WASHINGTON — Vehicles that perform well in the Insurance Institute for Highway Safety's driver-side small-overlap front crash test were shown to reduce a driver's risk of dying in a real-world crash, according to a study released Thursday.
The IIHS study found that a driver in a "good"-rated vehicle was 12 percent less likely than a driver in a "poor"-rated vehicle to be killed in a frontal crash.
Vehicles with an "acceptable" rating were associated with an 11 percent lower risk of fatality, while a "marginal" rating was associated with a 5 percent lower risk, compared with vehicles that received a "poor" rating.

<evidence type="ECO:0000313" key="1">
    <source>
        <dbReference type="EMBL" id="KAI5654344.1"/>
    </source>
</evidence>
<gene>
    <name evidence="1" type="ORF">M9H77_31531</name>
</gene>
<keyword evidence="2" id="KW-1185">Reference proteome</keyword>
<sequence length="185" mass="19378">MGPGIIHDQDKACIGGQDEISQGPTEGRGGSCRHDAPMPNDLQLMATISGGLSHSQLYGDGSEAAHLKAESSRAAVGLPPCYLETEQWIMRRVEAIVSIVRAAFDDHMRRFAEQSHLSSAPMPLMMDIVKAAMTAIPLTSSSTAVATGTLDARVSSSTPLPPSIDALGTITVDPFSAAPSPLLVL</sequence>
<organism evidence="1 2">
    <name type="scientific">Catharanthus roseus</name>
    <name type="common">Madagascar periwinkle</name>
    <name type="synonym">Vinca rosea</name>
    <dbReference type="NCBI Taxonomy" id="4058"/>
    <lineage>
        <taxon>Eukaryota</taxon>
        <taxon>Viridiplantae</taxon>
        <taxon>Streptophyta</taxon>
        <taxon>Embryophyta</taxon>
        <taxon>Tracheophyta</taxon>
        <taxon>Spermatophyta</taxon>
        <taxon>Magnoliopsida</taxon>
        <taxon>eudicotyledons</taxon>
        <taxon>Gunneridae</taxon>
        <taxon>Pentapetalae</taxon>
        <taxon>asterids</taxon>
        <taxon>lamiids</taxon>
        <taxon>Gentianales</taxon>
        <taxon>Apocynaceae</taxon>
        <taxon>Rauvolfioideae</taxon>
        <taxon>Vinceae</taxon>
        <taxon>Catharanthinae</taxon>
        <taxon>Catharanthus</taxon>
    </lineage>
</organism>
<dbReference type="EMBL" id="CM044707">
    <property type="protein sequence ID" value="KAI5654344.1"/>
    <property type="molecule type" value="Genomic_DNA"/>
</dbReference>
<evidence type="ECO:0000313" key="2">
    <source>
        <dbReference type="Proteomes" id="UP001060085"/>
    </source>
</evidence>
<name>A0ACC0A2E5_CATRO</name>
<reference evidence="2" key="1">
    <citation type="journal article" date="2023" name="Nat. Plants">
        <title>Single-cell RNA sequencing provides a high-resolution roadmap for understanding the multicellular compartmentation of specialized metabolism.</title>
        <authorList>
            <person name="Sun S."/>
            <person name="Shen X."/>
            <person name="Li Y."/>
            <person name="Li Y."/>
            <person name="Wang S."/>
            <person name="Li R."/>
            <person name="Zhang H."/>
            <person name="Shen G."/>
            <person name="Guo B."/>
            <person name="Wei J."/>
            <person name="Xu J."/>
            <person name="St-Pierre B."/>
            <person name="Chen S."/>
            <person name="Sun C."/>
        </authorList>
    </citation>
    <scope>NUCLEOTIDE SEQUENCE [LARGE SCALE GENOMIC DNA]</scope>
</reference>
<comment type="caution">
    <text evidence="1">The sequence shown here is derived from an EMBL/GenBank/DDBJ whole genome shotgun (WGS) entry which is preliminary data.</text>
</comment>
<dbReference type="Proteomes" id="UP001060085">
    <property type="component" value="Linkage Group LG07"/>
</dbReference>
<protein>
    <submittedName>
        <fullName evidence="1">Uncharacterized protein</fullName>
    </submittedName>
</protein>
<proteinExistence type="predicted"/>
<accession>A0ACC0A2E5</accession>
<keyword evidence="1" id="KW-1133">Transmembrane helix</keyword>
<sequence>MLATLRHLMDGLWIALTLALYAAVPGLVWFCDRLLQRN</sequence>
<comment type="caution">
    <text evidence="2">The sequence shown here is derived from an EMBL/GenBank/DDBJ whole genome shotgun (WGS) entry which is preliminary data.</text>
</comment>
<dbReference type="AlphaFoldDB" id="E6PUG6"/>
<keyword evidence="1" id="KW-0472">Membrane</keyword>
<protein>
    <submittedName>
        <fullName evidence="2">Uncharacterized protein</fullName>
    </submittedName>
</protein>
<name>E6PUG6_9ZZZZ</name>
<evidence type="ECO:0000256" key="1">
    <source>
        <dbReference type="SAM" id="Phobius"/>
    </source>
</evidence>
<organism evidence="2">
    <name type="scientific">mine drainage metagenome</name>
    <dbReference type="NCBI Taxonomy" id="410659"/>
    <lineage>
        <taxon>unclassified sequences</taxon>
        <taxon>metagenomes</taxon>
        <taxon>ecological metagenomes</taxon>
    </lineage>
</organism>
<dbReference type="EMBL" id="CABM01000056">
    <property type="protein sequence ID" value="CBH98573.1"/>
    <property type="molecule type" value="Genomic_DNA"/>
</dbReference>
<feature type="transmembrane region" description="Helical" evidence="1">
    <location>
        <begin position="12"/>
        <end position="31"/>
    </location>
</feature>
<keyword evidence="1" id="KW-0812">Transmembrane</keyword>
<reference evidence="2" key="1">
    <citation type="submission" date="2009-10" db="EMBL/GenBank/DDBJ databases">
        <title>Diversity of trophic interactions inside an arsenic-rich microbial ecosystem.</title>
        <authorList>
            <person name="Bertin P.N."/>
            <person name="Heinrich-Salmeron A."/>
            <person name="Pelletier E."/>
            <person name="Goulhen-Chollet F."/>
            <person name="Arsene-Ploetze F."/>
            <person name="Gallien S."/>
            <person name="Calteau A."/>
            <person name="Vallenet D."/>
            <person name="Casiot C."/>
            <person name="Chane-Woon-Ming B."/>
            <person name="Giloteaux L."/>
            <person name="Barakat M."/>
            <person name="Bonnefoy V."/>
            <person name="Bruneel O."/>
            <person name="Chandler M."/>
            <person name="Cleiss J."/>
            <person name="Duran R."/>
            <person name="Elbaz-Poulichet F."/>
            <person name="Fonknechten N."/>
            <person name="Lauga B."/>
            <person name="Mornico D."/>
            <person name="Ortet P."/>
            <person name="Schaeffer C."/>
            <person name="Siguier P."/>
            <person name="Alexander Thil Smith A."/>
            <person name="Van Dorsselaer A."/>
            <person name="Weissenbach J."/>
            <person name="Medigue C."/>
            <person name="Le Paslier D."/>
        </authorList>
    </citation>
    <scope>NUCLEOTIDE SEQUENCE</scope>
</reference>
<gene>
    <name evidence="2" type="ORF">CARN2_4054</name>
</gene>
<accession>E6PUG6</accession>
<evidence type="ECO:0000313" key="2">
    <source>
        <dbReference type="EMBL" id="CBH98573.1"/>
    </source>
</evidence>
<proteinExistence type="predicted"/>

IIHS said its researchers used frontal crash data from 2012 to 2020 and cross-referenced it with its driver-side small-overlap front crash ratings. They then calculated the number of driver deaths per total police-reported frontal crash involvements for each of its crash test ratings and adjusted the results by vehicle type, curb weight and driver demographics, the institute said.